Wednesday, December 10, 2014

Well Driven

This is the seventh in a series of postings providing a detailed look at the governing documents for homeowners associations (HOAs).  Our final focus of the Bylaws is on Board duties and responsibilities. 

Just how dysfunctional can a Board become?  Several years ago, a dog was elected to serve on one community’s Board of Directors.  Go ahead and GoogleBeatha Lee’!
The underlying problem is that the Board is often composed of volunteers with limited experience and knowledge.  The result is that many of the basics, such as using Roberts Rules of Order to run productive meetings, are completely overlooked.  There is also very little understanding about the roles of Board officers, with each person ‘making it up as they go along’.  Phrases like ‘Fiduciary Duty’ may not even be on their radar.

None of us would permit an untrained person to drive a car, and it should be no different when placing someone in the driver’s seat of the Association’s business.  However, the disaster of a car accident is immediate and physical, while a poorly driven Association takes longer before the ‘impact’ occurs.

Compounding the problem are Board members who have been ‘cruising’ or are actively destructive or self-serving in their behavior.  You wouldn’t let someone take a ‘joy ride’ with your personal finances, and yet essentially this is what occurs in some Board settings.    
To tighten control, consider amendments that:

Permit more reasons for removal of Directors.   Normally, the only situation that allows removing a Board member is three consecutive unexcused absences.  Sometimes, but not always, he/she can be removed after becoming delinquent on paying assessments.  Barring these reasons, the entire community faces the arduous process of calling a special meeting to vote the person off of the Board.  For the effort involved, everyone decides to just wait it out until the person’s term expires.  A lot of damage may occur over the year or two until the next regular election for that position.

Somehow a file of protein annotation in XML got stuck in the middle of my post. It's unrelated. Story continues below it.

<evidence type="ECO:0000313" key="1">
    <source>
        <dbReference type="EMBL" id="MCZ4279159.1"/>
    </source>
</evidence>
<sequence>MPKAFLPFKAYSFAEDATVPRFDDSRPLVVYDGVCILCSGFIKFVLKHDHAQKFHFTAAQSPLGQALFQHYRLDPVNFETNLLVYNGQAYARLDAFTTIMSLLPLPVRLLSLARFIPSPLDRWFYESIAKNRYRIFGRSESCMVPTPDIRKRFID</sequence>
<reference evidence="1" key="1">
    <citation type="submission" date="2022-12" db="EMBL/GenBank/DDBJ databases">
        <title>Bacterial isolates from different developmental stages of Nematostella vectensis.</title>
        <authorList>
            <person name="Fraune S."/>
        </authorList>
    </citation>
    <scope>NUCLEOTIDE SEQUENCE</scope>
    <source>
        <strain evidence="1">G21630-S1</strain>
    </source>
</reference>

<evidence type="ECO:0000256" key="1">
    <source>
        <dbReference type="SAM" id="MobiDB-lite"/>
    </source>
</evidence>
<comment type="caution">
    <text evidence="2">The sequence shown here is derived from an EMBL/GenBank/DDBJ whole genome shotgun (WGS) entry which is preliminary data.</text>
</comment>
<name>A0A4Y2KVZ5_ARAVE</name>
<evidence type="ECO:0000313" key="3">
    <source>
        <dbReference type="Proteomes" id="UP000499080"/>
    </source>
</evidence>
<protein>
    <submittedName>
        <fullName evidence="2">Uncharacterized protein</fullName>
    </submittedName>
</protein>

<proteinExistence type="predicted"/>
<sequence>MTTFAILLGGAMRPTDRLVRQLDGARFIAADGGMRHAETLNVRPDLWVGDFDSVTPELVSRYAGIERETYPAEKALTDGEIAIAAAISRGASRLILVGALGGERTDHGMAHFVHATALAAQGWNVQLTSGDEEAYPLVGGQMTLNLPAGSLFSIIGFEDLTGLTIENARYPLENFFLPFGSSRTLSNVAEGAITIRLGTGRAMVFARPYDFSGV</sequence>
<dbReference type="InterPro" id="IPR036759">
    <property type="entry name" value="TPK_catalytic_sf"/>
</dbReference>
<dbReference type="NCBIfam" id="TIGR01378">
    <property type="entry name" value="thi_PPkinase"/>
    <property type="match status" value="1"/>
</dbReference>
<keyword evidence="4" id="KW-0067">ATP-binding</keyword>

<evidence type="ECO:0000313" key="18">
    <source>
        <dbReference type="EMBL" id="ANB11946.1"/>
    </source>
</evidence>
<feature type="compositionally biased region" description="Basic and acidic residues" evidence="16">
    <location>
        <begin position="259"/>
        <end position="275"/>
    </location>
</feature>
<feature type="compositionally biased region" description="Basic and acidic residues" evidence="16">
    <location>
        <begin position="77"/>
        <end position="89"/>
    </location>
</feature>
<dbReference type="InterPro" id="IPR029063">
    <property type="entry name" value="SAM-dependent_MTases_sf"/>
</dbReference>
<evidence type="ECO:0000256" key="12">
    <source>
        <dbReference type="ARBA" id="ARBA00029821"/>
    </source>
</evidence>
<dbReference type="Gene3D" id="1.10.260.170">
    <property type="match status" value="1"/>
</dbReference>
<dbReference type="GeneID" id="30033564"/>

To deal with a wayward Director, consider providing these additional triggers for removal:
  • If the Director misses four meetings in a year, no matter the reason
  • If he/she takes actions on behalf of the Association beyond the scope of authority and without the consent or knowledge of the other Board members
  • If the person is so contentious as to stymie the Board from conducting ordinary business.  This may require some level of court action.

Require Education/Certification. Mandate that education occur within 90 days of a new member joining the Board, and that each Director signs a statement affirming:
  • He or she has read the Association's Declaration, Articles of Incorporation, Bylaws, and Rules & Regulations
  • He or she will work reasonably to uphold such documents and policies to the best of his or her ability
  • He or she will faithfully discharge his or her responsibilities to the Association and the Association's members.

Follow this up with the requirement of continual education courses each year, and a provision for temporary suspension from Board service if these directives are not met.

Insist on a well-educated Board to steer your community along the proper path.

Be sure to share a comment below about this latest series of postings! We'd love to hear from you

1 comment:

  1. If you are a new net user afterward you need to visit constantly this web page and read more the updated posts at same here.useful source